Visiting the Ein Gedi Nature Reserve
A short drive from Masada and close to the shores of the Dead Sea is the vast plains of the Ein Gedi Nature Reserve, where lush greenery and trickling streams merge with spectacular cliff faces and beautiful waterfalls – an oasis in the desert.
Its unique climate was welcomed – the sun was beaming, yet only two hours north, Jerusalem was covered in snow! It almost felt as though we were in a different country.
We only had around 90 minutes to explore the park as part of our trip, although this was actually long enough to hike to all three waterfalls (the main one being David’s Waterfall) and back again without rushing. It’s not an arduous trek, but you still get to live out a mini desert adventure in one of Israel’s scenic natural spots.
Floating in the Dead Sea in Israel
Most people visit the Dead Sea from Jordan and look out across the waters to Israel, but the lowest point on earth – at 427m below sea level – is just as accessible to play around in on the Israeli side.
The perfect end to a day of hiking and exploring, we braved the slight chill of the air to float in the salty waters and cover ourselves in the famous healing, mineral-enriched mud.
While a lake, the Dead Sea is given the name because no living thing thrives there due to its salinity. This means we humans are the only life forms which inhabit it – floating, posing and giggling away without a care in the world.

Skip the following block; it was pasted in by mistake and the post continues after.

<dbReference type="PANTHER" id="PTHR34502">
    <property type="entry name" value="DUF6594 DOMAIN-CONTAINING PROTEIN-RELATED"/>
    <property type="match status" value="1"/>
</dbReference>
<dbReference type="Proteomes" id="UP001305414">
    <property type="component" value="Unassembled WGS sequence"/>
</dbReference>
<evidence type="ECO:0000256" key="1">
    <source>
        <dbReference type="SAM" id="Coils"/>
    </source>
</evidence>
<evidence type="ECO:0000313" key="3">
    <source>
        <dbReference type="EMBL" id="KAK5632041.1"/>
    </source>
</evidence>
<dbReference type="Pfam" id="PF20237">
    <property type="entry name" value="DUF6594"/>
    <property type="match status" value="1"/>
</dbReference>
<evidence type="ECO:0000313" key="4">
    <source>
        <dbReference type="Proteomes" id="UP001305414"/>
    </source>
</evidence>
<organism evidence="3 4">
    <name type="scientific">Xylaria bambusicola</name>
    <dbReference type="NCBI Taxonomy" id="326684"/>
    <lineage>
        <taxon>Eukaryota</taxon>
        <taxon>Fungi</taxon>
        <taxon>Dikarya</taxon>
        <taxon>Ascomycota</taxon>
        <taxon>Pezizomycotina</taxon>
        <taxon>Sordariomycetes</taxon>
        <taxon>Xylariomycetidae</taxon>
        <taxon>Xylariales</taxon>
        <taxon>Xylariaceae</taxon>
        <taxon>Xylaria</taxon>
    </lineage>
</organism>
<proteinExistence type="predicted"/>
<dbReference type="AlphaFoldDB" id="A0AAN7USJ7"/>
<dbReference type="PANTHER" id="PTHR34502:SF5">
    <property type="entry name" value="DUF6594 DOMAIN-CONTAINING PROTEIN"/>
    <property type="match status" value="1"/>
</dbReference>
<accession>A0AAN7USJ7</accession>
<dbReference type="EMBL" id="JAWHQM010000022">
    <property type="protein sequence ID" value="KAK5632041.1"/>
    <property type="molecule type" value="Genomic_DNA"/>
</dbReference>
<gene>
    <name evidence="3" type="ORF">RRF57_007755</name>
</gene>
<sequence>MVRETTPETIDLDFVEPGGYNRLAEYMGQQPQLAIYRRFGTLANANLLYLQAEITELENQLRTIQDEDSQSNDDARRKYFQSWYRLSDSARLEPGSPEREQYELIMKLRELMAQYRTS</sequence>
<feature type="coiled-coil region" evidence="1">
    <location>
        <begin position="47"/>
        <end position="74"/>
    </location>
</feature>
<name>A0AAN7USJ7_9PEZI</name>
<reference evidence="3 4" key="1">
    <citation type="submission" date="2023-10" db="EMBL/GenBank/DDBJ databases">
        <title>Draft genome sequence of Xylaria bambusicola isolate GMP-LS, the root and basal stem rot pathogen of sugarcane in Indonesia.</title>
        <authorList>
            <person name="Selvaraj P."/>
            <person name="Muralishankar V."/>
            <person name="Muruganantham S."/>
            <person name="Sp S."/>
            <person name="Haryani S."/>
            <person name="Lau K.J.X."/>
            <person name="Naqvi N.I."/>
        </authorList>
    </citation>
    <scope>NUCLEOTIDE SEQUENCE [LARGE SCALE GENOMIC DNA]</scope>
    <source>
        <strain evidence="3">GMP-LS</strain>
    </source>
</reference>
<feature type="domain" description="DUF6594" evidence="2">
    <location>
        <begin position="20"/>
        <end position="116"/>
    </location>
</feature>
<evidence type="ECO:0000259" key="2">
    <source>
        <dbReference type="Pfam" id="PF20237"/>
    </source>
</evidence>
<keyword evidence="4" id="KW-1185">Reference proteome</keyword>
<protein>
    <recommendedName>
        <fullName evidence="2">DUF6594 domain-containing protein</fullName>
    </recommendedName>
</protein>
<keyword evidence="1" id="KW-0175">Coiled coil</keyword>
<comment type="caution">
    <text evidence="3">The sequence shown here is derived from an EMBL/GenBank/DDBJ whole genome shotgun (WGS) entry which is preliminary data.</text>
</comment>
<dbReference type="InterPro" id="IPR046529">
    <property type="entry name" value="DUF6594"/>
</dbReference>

Was it healing? Absolutely. I emerged with a few red marks that looked like giant bites, and my face was red because I decided to war paint my cheeks with mud. However, this soon disappeared after a couple of hours, and my skin felt incredible.
This is one place where you will feel happy, relaxed and healthy, at the same time as bonding with those around you in a bubble of extreme fascination. It’s also one of the most spectacular landscapes you can stand/swim/wobble/float/play in, and for that alone, it is a must-see.
I can’t wait to go back… especially during the Israeli spring when the sun will be beaming, the tunes playing, and the beers flowing. You can’t get more perfect than that.
With Israel being as geographically diverse as it is culturally, I recommend packing your hiking gear, your bathing suit and your inner-intrepid spirit when you visit here and factor in some time away from the big cities, even if only for one day.
Things to Know about Southern Israel
- While entering an area of the West Bank, this area is within ‘Zone C’ – the area under full Israeli control – which doesn’t require passport checks.
- This full-day trip costs £48/ €58 / $79 and includes transportation to all sites, to and from Jerusalem and entrance to the private beach at the Dead Sea.
- Abraham Tours was one of my partners during my recent trip to Israel. They didn’t pay me to say that, it’s my honest opinion, but they did give me a complimentary space on the fun bus for the day… so that I could get my hike on outside of Jerusalem and then tell you all about it.